may result in payment even after retirement does not mean the Plan constitutes an "employee pension benefit plan." As such, count one will be dismissed because the Plan does not fall within the purview of ERISA.
C. Count VIII - Violation of ERISA in Connection with Medical Plan
Plaintiffs have also filed a second claim under ERISA alleging that defendants terminated the medical plan without prior notice in violation of the terms of the medical plan, and also failed to reimburse participants who incurred claims prior to termination but that were received by Defendants after the dates of termination. Plaintiffs also allege that Defendants did not notify them about the termination of the plan until nearly two weeks after they took action.
Defendants seek dismissal of this claim on the basis that no harm has been alleged by Plaintiffs. In the complaint, Plaintiffs state that coverage was terminated on April 28, 1993. However, Defendants assert that both Catherine Killian and Richard Grossberg could not have been harmed by the termination of coverage and the delay in notification because both employees had already terminated their employment prior to that date. Further, both Plaintiffs were no longer covered by the medical plan on April 28th because it only afforded coverage until the last day of the month in which employment was terminated. Grossberg left in March 1993, therefore his coverage ended on March 31, 1993. While Plaintiff Killian left her employment in April, 1993, she does not allege any damage in the complaint as a result of Defendants terminating the medical plan without first notifying her, or by delaying notification.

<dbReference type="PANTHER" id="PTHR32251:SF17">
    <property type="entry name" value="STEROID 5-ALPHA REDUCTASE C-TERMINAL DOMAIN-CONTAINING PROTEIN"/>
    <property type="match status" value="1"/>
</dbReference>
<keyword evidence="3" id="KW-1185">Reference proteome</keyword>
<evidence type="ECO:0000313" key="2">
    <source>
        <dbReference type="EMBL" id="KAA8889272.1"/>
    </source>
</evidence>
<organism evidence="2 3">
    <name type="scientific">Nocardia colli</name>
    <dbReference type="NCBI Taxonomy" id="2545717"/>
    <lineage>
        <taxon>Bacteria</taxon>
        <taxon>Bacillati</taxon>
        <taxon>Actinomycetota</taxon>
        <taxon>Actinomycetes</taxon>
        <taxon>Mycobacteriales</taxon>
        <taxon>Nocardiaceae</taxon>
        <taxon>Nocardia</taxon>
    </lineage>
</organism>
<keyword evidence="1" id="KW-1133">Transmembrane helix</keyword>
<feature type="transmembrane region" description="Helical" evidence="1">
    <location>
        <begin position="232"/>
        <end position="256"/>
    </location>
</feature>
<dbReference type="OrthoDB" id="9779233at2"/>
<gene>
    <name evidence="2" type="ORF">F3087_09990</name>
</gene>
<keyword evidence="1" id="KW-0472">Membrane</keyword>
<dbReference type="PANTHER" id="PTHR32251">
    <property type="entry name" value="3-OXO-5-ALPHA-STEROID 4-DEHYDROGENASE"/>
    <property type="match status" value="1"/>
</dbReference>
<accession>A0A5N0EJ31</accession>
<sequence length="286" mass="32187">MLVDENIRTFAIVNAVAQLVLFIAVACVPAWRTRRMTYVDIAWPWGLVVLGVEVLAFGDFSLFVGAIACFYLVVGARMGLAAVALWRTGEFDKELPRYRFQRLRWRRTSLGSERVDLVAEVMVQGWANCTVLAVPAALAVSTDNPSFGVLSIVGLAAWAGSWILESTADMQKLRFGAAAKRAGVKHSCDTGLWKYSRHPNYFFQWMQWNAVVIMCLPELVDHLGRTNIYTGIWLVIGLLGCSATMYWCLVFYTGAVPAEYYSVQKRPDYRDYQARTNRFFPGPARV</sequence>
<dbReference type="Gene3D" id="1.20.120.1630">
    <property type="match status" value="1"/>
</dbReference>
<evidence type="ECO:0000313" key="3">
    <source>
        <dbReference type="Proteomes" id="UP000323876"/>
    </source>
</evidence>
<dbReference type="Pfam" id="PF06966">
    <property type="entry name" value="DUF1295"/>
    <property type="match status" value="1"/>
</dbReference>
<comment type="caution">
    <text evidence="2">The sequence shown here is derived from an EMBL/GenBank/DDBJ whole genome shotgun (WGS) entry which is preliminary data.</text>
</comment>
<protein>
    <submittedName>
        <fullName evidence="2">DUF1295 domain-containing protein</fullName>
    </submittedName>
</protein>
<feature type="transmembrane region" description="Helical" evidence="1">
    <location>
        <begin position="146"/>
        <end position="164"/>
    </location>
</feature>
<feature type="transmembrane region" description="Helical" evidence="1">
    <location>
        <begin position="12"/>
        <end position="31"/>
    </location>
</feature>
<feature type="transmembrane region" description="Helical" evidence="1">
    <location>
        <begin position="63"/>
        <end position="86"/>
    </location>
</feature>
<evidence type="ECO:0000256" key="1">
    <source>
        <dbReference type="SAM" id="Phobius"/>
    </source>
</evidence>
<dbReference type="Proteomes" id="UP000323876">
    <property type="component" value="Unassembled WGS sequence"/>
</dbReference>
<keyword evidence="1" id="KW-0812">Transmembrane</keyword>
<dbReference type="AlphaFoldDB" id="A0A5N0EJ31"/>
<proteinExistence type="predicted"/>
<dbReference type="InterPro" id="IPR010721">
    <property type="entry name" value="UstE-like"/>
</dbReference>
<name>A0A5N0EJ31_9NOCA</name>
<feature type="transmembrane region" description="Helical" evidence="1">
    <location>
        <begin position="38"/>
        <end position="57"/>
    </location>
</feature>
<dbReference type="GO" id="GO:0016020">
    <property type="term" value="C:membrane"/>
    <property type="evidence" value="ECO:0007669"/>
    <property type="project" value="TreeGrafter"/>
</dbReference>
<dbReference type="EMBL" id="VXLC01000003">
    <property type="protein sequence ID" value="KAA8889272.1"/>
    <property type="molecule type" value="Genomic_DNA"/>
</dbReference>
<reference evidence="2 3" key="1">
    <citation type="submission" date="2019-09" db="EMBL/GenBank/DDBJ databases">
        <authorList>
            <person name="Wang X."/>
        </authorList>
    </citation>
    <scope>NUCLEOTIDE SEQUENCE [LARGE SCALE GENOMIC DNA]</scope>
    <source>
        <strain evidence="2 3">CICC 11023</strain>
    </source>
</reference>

However, Defendants ignore the fact that the complaint clearly states that "many of the members of the class, including plaintiff Grossberg herein, have unpaid and substantial medical bills which should have been paid pursuant to the Medical Plan and/or COBRA coverage." Amended complaint, § 103. As such, Defendants' first argument is completely without merit.
Defendants also assert that the claim should be dismissed because it fails to adequately specify which Defendants initiated the action complained of in the complaint. As a preliminary matter, we note that it is clear that an individual who is acting as a director or officer of a corporation cannot be held personally liable under ERISA, absent an allegation that the corporate veil should be pierced. Solomon v. Klein, 770 F.2d 352 (3rd Cir. 1985); IUE AFL-CIO Pension Fund v. Locke Machine Co., 726 F. Supp. 561 (D.N.J. 1989); Galgay v. Gangloff, 677 F. Supp. 295, 298 (M.D. Pa. 1987). In this case, Plaintiffs have alleged that the corporate veil should be pierced, and that liability should be imposed on the individual Defendants.
We must therefore address whether Plaintiffs' allegations are sufficient to state a claim for piercing the corporate veil before we determine whether Plaintiffs' claim is sufficient for pleading purposes.
In order to pierce the corporate veil in the Third Circuit, the following must be shown: gross undercapitalization, non-payment of dividends, failure to observe corporate formalities, siphoning of the corporate funds by the dominant shareholder, insolvency of the debtor corporation, absence of corporate records, non-functioning of other officers or directors, and that the corporation is merely a facade for the operations of the dominant shareholders. American Bell, Inc. v. Federation of Telephone Workers, 736 F.2d 879, 886 (3rd Cir. 1984); United States v. Pisani, 646 F.2d 83, 88 (3rd Cir. 1981). One need not allege all the above factors in order to prove his claim, nor is this list exclusive. Galgay, 677 F. Supp. at 299. Moreover, the corporate form will only be disregarded in specific, unusual circumstances where it is necessary to prevent illegality, injustice or fraud, or where recognition of the corporate entity would defeat public policy. American Bell, 736 F.2d at 886; Pisani, 646 F.2d at 88 n.5.